We may conclude that according to the Maharal and Rav Kronglass, we are all Avrohom Avinu, because we have inherited and absorbed into our DNA the ability to overcome the mortal and frail limitations of flesh and blood. I believe that this is what I have been seeing in the amazing people I thought I knew but about whose greatness I was clueless.
My rebbi, Rav Mottel Weinberg zt”l (Sichos Mordechai, page 310), offers a similar thought to give bochurim chizuk when the yeitzer hara whispers thoughts of doubt and dejection. “I can’t continue learning,” they suddenly worry. “How will I support my family?” He shared with us that “if you have been tested, it is a sign that you can arise and triumph over your worries. This is the way to become great, although you should never seek these tribulations, since even Dovid Hamelech asked to be tested and then failed. Even though we are not permitted to say that Dovid sinned, by the same token we pray not to be tested at all.”
Two stories that illustrate this approach to nisyonos come to mind. The Steipler Gaon zt”l famously refused to give in to what he perceived as a yeitzer hara when he was conscripted to be a soldier in the Russian army. He was on night duty one Friday night in the bitter Russian winter, where the custom was that the night guard was given a warm coat for the night. The problem was that it was left hanging on the tree, whereas the halacha states that one may not remove anything from a tree on Shabbos. Despite the probable circumstantial hetter he may have had for a life-threatening situation, he kept delaying taking the coat until in fact morning released him from his nisayon, which had certainly passed.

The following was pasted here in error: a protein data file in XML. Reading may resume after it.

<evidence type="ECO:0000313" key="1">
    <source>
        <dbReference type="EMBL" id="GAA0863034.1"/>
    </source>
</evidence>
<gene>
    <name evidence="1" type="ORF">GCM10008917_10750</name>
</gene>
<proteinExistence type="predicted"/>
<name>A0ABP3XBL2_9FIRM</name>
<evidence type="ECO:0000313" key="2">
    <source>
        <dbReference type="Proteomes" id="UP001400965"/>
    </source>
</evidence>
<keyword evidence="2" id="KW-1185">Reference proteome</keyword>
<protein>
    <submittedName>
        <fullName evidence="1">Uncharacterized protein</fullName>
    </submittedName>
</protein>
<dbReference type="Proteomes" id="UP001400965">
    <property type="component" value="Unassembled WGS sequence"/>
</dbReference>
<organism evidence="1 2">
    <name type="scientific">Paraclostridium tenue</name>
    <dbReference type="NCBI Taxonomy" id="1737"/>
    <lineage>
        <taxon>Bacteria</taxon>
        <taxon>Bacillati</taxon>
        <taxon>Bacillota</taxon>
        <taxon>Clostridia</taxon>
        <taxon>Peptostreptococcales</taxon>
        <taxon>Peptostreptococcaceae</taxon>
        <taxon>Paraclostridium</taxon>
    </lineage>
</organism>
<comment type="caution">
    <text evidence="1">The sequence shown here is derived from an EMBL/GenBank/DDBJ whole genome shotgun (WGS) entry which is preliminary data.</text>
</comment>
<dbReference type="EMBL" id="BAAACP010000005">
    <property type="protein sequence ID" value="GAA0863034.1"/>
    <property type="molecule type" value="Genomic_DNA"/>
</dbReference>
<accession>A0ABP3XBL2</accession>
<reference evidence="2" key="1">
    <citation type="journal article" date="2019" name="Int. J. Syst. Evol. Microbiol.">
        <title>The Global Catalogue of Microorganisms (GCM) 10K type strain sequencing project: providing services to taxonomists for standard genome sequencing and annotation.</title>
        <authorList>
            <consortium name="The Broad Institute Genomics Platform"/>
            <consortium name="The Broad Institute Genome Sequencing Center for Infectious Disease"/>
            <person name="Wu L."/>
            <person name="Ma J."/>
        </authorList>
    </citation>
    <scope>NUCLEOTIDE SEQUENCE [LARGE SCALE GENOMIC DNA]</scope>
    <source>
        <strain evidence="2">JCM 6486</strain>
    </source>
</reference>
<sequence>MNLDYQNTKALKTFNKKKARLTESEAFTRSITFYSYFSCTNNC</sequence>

Rav Chaim Tudrus Hershler was one of the great Torah personalities in Shaarei Chesed several decades ago. Even in his old age, he insisted on standing for Shemoneh Esrei despite his frailty. One time, he actually fell down during Shemoneh Esrei, which gave his family the impetus to point out his mistaken policy. He, however, saw things differently. “I have not been falling, because I regularly davened to Hashem that I shouldn’t fall during Shemoneh Esrei. However, this time I couldn’t daven at that moment, because there was an unclean vessel near me that prevented my prayer, causing me to fall.”
The Steipler and Rav Hershler looked at nisyonos as opportunities, not impediments, and were thus able to grow from adversity. May we have the strength, courage and wisdom to do the same.
They have stories to tell, lessons to convey, wisdom to share, and very little resentment or anger toward Hashem or anyone else. How can this be?